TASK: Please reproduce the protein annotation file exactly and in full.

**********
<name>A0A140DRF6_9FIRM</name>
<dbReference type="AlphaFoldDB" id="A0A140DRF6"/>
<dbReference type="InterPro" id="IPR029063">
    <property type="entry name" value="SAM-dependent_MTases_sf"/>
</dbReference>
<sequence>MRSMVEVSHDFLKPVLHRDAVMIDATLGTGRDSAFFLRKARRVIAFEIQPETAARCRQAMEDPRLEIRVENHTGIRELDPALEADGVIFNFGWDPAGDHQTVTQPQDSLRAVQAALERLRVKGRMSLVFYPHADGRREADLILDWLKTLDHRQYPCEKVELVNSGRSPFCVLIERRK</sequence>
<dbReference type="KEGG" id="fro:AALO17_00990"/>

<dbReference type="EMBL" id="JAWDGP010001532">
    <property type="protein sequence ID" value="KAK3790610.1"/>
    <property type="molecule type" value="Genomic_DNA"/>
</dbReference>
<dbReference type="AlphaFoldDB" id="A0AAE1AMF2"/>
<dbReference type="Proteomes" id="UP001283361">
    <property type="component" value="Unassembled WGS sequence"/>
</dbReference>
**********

<name>A0A140DRF6_9FIRM</name>
<dbReference type="AlphaFoldDB" id="A0A140DRF6"/>
<dbReference type="InterPro" id="IPR029063">
    <property type="entry name" value="SAM-dependent_MTases_sf"/>
</dbReference>
<sequence>MRSMVEVSHDFLKPVLHRDAVMIDATLGTGRDSAFFLRKARRVIAFEIQPETAARCRQAMEDPRLEIRVENHTGIRELDPALEADGVIFNFGWDPAGDHQTVTQPQDSLRAVQAALERLRVKGRMSLVFYPHADGRREADLILDWLKTLDHRQYPCEKVELVNSGRSPFCVLIERRK</sequence>
<dbReference type="KEGG" id="fro:AALO17_00990"/>

<dbReference type="EMBL" id="JAWDGP010001532">
    <property type="protein sequence ID" value="KAK3790610.1"/>
    <property type="molecule type" value="Genomic_DNA"/>
</dbReference>
<dbReference type="AlphaFoldDB" id="A0AAE1AMF2"/>
<dbReference type="Proteomes" id="UP001283361">
    <property type="component" value="Unassembled WGS sequence"/>
</dbReference>